What Made Willie Happy
by the American Sunday-School Union
Willie was looking at the slippers which his
mother had wrought for him, and admiring the
freshness of the colours. They were a Christmas
present to him, and had afforded him much pleasure.
"You were very happy the evening they were
given to you," said his mother.
"But no happier than I was last evening," he
I will tell you what made him so happy on the
evening to which he alluded. At Christmas, two
little books had been added to his library, and
another had been lent him by one of his companions.
When he had read these books, he was
very desirous to get still another. He began to
inquire how he could earn money enough to buy it,
for he thought he should like to purchase it himself.
He could think of nothing which could be done in
the house, by which he could replenish his purse;
so his mother told him, if he would control his temper
for a week, she would get the book for him. If
he did get out of patience, and immediately checked
himself, he was to receive it.
Every evening Willie came to his mother, and
told her how he had succeeded through the day.
She observed him very carefully, and she knew that
he really tried to conquer himself. She encouraged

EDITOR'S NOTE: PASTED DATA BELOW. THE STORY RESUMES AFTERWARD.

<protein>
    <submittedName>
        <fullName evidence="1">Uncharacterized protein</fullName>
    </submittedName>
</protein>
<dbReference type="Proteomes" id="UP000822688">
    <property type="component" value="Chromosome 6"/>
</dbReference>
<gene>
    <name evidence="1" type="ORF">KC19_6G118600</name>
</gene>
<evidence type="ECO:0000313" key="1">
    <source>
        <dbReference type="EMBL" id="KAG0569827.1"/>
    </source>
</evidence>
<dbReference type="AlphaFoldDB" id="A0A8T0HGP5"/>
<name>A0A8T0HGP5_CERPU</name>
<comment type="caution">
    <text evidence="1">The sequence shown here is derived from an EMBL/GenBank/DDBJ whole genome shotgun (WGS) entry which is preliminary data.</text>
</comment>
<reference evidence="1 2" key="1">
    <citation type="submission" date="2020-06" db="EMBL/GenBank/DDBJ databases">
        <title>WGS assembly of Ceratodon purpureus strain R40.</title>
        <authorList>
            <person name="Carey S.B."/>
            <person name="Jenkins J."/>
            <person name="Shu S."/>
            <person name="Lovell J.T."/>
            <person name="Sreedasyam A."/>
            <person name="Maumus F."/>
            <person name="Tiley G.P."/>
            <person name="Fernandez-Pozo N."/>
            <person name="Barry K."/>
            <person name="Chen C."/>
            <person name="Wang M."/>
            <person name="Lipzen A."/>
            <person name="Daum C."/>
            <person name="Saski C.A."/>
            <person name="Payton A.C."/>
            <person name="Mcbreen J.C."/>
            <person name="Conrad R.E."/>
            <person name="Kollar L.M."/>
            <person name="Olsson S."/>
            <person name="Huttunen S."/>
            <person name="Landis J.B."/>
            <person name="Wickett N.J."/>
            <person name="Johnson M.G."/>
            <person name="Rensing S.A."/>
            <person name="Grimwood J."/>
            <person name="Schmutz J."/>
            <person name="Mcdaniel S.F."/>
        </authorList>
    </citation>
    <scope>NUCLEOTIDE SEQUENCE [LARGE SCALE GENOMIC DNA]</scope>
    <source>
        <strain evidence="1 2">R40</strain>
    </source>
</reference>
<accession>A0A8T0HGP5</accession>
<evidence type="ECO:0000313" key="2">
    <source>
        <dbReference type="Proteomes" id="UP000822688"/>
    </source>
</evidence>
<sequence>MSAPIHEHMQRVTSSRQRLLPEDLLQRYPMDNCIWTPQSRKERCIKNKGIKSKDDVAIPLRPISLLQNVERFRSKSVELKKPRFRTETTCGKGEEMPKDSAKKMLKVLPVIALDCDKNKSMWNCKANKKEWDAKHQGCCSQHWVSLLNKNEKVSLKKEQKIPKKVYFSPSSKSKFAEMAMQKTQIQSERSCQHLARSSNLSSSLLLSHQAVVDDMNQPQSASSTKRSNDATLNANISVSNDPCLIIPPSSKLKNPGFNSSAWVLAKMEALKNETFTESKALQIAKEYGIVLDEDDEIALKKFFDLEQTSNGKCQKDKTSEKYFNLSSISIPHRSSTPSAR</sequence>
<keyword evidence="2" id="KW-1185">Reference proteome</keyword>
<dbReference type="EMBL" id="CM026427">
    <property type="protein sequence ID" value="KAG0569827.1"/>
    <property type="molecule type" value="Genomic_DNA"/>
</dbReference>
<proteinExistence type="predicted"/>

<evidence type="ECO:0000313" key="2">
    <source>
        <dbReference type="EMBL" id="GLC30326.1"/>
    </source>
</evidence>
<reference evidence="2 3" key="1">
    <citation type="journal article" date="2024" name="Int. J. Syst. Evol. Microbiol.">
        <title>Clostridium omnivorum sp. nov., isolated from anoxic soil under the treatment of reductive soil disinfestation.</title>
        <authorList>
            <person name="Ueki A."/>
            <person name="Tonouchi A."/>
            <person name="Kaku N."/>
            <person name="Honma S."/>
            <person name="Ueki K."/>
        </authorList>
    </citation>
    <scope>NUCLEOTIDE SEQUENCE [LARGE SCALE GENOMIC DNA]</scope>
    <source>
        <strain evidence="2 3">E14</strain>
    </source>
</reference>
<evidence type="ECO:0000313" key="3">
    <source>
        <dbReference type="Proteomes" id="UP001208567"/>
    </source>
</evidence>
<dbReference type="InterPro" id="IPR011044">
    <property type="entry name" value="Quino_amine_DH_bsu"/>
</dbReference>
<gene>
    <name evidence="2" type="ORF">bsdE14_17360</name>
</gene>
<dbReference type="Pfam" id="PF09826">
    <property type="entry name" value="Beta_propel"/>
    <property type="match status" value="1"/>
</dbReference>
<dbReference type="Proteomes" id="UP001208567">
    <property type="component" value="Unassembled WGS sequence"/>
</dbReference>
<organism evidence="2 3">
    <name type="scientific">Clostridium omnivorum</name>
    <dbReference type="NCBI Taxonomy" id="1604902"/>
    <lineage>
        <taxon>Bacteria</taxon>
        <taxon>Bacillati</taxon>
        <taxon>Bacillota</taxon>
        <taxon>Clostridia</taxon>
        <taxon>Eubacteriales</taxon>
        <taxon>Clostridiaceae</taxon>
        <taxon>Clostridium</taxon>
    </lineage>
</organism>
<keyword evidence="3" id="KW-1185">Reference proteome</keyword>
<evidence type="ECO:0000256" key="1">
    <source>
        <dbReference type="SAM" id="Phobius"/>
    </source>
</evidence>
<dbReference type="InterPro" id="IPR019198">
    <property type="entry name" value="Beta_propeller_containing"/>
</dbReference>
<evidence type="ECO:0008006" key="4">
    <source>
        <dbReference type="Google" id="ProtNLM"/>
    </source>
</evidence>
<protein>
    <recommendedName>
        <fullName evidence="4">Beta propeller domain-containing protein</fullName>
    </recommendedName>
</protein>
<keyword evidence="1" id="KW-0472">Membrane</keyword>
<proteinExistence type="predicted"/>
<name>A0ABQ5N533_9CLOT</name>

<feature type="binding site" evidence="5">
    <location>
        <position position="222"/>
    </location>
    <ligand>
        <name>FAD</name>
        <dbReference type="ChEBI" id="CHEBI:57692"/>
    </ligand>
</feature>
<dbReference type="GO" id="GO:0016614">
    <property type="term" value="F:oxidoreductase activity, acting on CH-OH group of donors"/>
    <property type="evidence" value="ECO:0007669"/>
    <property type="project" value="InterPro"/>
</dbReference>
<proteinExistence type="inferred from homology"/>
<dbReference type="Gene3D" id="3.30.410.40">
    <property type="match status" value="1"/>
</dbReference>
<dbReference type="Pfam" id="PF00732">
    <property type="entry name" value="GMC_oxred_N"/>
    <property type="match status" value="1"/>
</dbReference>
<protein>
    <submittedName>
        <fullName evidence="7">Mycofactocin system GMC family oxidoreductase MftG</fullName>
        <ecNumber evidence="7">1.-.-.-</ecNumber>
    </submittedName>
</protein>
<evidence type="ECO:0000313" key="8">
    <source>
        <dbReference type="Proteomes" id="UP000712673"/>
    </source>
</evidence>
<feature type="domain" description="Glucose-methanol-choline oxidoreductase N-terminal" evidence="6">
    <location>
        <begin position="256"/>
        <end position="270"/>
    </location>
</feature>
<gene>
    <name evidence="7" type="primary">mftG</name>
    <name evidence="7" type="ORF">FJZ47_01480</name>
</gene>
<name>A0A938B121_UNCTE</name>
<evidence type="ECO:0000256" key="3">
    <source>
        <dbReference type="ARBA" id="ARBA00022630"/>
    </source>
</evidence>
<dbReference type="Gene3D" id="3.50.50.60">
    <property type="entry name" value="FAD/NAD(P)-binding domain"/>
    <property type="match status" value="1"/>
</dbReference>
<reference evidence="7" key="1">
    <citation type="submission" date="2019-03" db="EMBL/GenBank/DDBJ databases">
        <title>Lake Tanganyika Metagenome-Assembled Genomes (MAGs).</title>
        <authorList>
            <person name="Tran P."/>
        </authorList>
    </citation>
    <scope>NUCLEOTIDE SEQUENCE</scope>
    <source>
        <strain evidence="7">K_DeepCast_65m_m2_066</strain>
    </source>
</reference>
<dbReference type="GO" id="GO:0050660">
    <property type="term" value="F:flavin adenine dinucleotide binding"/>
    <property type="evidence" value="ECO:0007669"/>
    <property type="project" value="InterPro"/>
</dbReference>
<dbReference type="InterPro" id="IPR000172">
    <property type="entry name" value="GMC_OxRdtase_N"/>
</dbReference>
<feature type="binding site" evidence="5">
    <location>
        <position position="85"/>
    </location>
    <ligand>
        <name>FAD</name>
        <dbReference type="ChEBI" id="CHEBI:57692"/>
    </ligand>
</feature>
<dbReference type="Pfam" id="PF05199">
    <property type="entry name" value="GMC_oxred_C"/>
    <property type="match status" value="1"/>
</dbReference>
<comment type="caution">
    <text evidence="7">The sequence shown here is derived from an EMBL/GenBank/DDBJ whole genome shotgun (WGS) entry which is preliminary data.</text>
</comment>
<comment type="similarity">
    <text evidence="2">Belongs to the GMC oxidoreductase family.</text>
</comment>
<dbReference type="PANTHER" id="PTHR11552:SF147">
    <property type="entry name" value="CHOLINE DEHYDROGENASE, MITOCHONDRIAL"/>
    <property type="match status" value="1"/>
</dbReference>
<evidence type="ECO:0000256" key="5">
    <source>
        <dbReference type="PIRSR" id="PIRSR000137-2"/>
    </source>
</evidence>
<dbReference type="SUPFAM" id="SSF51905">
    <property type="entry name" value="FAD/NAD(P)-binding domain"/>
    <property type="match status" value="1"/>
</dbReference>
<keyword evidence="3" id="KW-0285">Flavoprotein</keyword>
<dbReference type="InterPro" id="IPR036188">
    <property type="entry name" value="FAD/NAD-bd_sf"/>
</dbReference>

him in his efforts, and Willie was very happy—happy
because he was succeeding in correcting what
was wrong—and happy in the anticipation of the
reward promised him.
The last day of the week came, and passed away.
Willie's father returned from the city. He brought
with him a parcel done up in soft white paper, and
tied with a small red and white twine. His mother
opened it, and there was the book for which she had
sent. She wrote Willie's name in it, with the day
of the month, and then wrote "A Reward of Merit."
She thought those few words would remind him of
the way in which he earned the book, and would
encourage him to persevere in overcoming any bad
or sinful habit.
All these things together made Willie quite as
happy as on "Merry Christmas." It always makes
people happy to endeavour to subdue what is wrong
in themselves,—such efforts being their own reward.
The consciousness of the approval of our
heavenly Father must always occasion the truest